Greensboro, Greensboro Coliseum, March 19, 2012

Night two in the books and I am pleased to report that the show is already improving and has loads of potential.

The encore may not be perfect but dumping “American Land” is extremely encouraging.  He did introduce the song in Atlanta with a wish for a “Happy St. Patrick’s Day” so perhaps its appearance there was a one-time only performance.  Needless to say, this was a big upgrade in the setlist as almost no other song needs a rest as badly as “American Land” did.  I am not convinced that Rosalita is an every-night choice but given that Bruce hadn’t played it at his prior three stops in Greensboro with the E Street Band, it was a great pick for inclusion in the set.

The other key setlist change was putting in “Because the Night” late in the set.  Nils’ solo always goes over like gangbusters with the crowd but regardless, the performance smoked and helped tighten the back half of the main set.  It still seems as if “The Rising” and “We Are Alive” should be flipped.

The Greensboro audience was also extremely generous and welcoming to Jake Clemons.  Fortunately, there were some developments in the show that have helped ease the transition of Jake as a seeming direct successor to Clarence.  In particular, the end of Thunder Road was enhanced by the entire horn section coming down front to do the key horn part at the end of the stage.  Combined with Bruce’s newfound energy for this song and the audience singalong, having the whole section down front contributes to the communal aspects of the performance and works better than Jake trying to imitate Clarence.  I also found it a good idea to have Nils and Steve come up to sing the “and kid you better get the picture” line in Tenth Avenue Freeze-Out.

Miscellaneous notes:
It still strikes me as extraordinarily odd that Bruce has not introduced Everett Bradley to the crowd.  His name was mumbled as Bruce did the “roll call” but there has been no attempt to explain his presence on the stage.  He is not a mysteriously anonymous Viola player on a one-time-only performance of “The Angel,” either.  Everett is there for the entire show, taking percussion solos and at the front of the stage on vocals.  Curtis and Cindy were introduced after they joined the band.  Jay Weinberg was regularly acknowledged.  There was an entire press release when the horn section was announced for this tour.   I think the audience is almost owed an introduction of how this person is.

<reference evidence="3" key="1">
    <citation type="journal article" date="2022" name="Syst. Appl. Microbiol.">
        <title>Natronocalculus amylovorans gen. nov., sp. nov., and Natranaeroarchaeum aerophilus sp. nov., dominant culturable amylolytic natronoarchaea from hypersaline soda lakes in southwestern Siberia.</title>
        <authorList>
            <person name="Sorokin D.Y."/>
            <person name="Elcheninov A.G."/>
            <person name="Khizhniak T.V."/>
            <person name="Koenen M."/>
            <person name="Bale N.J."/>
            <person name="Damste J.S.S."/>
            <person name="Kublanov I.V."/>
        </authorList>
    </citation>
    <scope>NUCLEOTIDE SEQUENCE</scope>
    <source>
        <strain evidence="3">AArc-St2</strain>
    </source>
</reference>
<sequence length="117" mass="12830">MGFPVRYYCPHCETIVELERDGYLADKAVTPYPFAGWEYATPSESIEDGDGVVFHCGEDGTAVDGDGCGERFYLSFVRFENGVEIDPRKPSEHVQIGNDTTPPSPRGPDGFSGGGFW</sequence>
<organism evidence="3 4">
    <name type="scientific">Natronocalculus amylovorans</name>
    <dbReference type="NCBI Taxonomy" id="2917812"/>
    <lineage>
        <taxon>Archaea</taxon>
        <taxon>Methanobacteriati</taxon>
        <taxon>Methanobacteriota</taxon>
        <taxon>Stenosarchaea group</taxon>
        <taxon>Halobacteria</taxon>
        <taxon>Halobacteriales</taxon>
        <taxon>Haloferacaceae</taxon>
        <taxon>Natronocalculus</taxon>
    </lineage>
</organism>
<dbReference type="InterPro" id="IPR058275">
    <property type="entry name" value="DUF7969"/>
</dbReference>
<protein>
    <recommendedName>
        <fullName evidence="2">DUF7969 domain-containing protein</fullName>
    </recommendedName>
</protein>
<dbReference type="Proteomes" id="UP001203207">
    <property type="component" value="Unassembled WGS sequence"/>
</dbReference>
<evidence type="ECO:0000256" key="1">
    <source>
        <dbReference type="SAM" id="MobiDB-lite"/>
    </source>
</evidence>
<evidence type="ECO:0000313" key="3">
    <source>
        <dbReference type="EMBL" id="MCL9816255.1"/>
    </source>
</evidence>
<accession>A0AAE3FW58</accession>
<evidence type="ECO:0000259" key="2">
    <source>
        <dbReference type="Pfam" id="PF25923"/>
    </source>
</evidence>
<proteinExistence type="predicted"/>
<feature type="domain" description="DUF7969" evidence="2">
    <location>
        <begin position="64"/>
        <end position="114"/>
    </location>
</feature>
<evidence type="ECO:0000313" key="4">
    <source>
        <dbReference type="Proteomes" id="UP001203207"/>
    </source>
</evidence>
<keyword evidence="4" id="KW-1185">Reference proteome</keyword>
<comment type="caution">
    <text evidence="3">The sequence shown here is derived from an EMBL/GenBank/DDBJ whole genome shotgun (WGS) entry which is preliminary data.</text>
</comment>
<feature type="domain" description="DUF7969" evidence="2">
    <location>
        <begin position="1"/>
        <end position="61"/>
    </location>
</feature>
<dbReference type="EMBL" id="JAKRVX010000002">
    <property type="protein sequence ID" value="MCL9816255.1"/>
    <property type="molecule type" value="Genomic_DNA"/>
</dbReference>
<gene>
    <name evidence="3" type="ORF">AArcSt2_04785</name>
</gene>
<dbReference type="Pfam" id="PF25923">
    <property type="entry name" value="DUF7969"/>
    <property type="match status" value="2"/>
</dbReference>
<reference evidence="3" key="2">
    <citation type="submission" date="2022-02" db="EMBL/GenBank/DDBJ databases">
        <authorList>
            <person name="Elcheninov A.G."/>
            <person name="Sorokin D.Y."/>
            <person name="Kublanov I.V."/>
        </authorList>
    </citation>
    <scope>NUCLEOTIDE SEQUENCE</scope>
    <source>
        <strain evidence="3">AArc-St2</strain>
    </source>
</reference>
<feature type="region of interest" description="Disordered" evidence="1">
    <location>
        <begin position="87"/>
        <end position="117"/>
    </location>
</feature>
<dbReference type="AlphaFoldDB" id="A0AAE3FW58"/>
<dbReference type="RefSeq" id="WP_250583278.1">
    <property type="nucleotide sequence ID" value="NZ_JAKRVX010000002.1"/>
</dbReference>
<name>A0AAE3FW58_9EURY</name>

There were some notable problems with the sound mix in having the various instruments at the right volumes — notably, the horns were too low in the mix during “E Street Shuffle,” “Seeds” and “Tenth Avenue Freeze-Out,” and there were problems with the guitar at the end of “Seeds.” Bruce seemed to have trouble with his monitors and had to request things to be brought up several times as well.

Bruce dedicated “The Way You Do The Things You Do” to his daughter who was at the show with a large group of her friends, and both Bruce and Patti clearly had a lot of fun singing the song to them.

The Greensboro audience lived up to their well-deserved reputation as one of the best crowds for Bruce in the US.  The crowd was energetic and enthusiastic in the right places, quiet and respectful in the right places as well.

This entry was posted in Shows.

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